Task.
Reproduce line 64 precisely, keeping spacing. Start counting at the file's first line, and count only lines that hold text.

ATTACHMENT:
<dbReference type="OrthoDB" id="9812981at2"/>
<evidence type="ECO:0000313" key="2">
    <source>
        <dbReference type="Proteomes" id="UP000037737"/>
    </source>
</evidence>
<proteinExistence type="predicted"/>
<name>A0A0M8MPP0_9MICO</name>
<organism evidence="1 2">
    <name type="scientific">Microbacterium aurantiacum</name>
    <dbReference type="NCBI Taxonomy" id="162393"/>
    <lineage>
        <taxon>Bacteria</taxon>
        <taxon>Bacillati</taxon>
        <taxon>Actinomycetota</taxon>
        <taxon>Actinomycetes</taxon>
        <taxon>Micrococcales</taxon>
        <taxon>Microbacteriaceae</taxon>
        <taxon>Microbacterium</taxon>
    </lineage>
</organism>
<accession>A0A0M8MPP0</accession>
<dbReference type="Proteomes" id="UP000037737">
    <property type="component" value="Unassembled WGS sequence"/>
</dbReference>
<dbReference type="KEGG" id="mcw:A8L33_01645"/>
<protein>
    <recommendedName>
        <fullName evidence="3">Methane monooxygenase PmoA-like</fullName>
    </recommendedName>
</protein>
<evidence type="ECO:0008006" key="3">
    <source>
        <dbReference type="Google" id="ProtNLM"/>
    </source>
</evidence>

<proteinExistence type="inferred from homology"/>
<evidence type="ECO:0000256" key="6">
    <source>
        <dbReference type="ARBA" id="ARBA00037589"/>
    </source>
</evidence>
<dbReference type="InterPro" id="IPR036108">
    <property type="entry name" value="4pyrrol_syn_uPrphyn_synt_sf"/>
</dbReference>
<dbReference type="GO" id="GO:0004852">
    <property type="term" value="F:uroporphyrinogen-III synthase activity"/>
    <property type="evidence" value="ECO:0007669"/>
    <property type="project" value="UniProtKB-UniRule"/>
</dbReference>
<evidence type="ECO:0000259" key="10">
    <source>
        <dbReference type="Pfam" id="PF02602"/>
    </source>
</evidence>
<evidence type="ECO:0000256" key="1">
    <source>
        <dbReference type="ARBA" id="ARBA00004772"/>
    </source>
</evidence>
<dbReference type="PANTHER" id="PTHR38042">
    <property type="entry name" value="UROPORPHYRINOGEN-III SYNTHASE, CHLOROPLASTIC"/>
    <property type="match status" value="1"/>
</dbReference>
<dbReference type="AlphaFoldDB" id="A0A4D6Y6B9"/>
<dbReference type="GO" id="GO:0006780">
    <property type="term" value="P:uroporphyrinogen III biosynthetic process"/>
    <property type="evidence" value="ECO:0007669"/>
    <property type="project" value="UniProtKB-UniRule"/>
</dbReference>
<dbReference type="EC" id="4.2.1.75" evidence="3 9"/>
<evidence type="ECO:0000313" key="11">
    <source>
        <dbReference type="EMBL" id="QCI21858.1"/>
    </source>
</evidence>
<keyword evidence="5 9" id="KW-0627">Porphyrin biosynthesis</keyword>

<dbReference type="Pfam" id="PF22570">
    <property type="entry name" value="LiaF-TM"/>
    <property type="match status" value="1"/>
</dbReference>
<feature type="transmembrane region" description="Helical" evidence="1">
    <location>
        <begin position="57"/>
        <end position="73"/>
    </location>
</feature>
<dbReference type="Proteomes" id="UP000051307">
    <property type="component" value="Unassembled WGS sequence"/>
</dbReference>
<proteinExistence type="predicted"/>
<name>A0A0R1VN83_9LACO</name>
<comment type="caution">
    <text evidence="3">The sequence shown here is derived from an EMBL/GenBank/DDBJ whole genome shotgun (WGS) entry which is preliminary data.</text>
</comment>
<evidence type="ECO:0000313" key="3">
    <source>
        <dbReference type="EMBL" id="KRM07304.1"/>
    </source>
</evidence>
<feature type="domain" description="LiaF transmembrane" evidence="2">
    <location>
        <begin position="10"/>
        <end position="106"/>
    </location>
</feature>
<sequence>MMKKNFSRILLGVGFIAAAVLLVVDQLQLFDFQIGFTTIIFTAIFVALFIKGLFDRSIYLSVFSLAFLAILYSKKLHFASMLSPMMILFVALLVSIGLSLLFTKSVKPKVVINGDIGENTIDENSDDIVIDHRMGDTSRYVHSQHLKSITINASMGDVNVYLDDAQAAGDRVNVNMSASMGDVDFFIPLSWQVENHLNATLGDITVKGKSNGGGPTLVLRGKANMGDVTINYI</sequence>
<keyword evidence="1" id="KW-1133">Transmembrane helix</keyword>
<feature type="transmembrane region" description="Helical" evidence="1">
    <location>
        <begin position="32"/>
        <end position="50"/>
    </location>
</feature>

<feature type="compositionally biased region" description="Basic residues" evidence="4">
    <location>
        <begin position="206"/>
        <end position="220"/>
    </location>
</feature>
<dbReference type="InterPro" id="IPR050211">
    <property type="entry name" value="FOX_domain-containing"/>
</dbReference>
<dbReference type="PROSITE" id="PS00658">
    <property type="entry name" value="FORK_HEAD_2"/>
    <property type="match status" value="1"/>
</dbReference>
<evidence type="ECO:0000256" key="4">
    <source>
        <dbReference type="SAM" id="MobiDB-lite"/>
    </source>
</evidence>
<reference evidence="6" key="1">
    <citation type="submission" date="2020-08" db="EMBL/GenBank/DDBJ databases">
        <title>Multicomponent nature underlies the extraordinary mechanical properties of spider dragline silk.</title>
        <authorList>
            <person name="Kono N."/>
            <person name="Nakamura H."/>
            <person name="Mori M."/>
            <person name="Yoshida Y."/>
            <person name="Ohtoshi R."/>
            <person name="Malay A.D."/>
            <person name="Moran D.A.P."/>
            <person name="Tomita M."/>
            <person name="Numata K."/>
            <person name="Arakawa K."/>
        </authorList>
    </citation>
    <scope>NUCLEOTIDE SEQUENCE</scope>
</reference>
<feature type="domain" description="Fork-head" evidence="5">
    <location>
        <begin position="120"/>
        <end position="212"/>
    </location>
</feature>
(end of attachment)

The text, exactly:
</dbReference>